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Itshak Holtz is an artist totally immersed in the Jewish genre. He was born in Poland, grew up in Israel, mainly in the Jerusalem neighborhood of Geula, and for the last 35 years he has maintained homes in both New York and Jerusalem. He is comfortably rooted in a Jewish life of religiosity, love of Israel and respect for the Jewish experience in the Diaspora. Holtz is a thoroughly modern Jew; a cosmopolitan with deep roots in Israel and America, who is also a highly successful painter specializing in one aspect of his own history and reality: Jewish genre painting.
Genre painting arose in the Western artistic tradition in the late Renaissance. In Northern Europe, scenes of everyday life suited the ascendant burgher class that celebrated the virtues and values of home, hearth and family. Frequently practiced by lesser talents, genre painting was also championed by many of the great 17th century Dutch masters such as Hoblein, Jan Steen, Vermeer and Rembrandt. Soon it caught on in Italy, Spain and England, appealing to the growing tourist trade. By the 19th century, it comprised a major secondary market in most European, English and American painting. It is the consummate form of democratic artistic expression, celebrating the prosaic life of the common man, with occasional forays into picturesque poverty and sentimental histories.
The first and most proficient Jewish practitioner was Moritz Daniel Oppenheim, especially his wildly popular series of prints, Pictures of Traditional Jewish Family Life published in the 1870′s. This series depicts the 18th century Jewish community of his native Hanau, Germany, in what was a nostalgic look at a recent but vanished ghetto past. Itshak Holtz has focused on similar material with an important difference. The world he depicts is alive and well in Monsey,
Boro Park and, of course, Jerusalem.
Returning From Shul (2002) presents Holtz’s vision of the living shtetl. Stubbornly contemporary in bright impressionistic colors with tangled electric wires strung across a back alley, his approach is nonetheless unflinchingly traditional in depicting haredi piety and customs. He paints each scene from life after researching the location for the best light and optimal viewpoint. As the painting develops, he enlists local individuals as models, plucking them from the midst of their everyday lives. Holtz revels in the contrasts and tensions between the rusted sheet metal upper floor of the house on the left, the luxuriantly green trees, and the hasid clad in black and white trudging home from morning davening. It is a celebration of the fabric of the mundane.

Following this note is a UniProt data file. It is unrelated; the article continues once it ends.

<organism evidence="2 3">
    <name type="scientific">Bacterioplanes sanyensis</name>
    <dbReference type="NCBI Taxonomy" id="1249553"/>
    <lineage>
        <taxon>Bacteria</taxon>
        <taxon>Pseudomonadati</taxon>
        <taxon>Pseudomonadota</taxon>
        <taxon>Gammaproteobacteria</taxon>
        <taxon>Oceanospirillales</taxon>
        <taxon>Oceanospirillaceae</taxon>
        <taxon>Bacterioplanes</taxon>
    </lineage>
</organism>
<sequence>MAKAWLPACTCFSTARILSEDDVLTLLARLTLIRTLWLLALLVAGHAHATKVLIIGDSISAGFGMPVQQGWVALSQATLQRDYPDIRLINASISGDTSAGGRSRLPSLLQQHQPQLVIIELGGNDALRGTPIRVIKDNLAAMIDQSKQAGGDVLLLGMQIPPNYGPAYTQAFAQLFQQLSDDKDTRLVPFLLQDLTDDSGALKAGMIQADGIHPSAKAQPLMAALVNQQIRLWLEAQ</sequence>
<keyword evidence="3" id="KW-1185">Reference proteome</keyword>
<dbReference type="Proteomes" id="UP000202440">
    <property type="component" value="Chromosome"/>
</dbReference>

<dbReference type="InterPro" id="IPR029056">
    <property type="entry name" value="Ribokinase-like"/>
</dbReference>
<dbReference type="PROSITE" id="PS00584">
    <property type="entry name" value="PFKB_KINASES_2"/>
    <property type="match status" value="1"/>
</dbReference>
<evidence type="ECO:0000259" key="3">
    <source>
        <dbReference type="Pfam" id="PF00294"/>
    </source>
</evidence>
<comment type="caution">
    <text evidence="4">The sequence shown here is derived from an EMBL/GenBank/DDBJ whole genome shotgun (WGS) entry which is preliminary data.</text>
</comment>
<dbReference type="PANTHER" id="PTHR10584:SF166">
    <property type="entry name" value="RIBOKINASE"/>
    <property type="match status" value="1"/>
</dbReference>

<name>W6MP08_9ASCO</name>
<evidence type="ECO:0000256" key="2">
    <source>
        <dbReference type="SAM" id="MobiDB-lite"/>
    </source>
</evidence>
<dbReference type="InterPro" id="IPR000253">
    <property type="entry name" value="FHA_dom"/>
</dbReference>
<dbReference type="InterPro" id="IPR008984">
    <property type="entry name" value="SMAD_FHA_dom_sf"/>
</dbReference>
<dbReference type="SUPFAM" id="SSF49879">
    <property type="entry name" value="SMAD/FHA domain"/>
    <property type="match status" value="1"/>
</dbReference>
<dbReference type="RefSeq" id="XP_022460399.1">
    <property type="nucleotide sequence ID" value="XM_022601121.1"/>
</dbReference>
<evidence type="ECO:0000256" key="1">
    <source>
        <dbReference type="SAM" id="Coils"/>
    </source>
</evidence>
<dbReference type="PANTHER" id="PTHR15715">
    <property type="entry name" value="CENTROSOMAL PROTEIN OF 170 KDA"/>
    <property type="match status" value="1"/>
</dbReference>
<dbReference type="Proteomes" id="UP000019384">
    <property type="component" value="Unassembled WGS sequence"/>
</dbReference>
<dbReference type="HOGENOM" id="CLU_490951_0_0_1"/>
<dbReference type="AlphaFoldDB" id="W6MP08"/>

Unlike some of his earlier paintings that depicted tailors, sofrim, fishmongers and pressers, in this world, piety replaces the workplace. Shamash Learning in Shul (2003) combines the artist’s considerable powers as a portraitist with a detailed rendering of a synagogue interior in a painting of claustrophobic intensity. The compressed space piles the bimah, blue paroches and elaborate aron above the head of the shamash, acting as a kind of crown to the foreground figure engrossed in Talmud study. The artificially shallow space of the painting draws us into his mental universe of scholarship and spirituality in an extraordinary manner. Finely wrought details narrate a relationship between his hand clasping the Talmud, the intensive gaze of his eyes on the unseen page, the hanging “Eternal Light” and finally the two tablets of the Law surmounted by an ornate crown. This journey into the center of the painting is echoed by the triangle formed by the luchos and the two side windows that radiate above the highlighted forehead of the Torah scholar. The reciprocal relationship between the individual, his studies, and the sacred setting is intense and riveting.
For over 40 years, Itshak Holtz’s subjects have been the back alleys and markets of Me’ah Shearim, Geula, and other religious neighborhoods in Israel. Street scenes, synagogue interiors and portraits of men learning, praying and simply inhabiting the world of Yiddishkeit have been the motifs that fascinate him out of love and respect. Reflecting deep affection for his subjects, many of his favorite portraits have been held in his private collection in trust for his children. Portrait is typical in its directness and honesty. The hasid’s peyos frame his face like the columns at the entrance to the Temple sanctuary. And yet the placement of his eyes, nose and mouth is slightly off center, creating a wonderful tension between the formulaic trappings of piety (black hat, peyos and white shirt) and the complexities of a real person.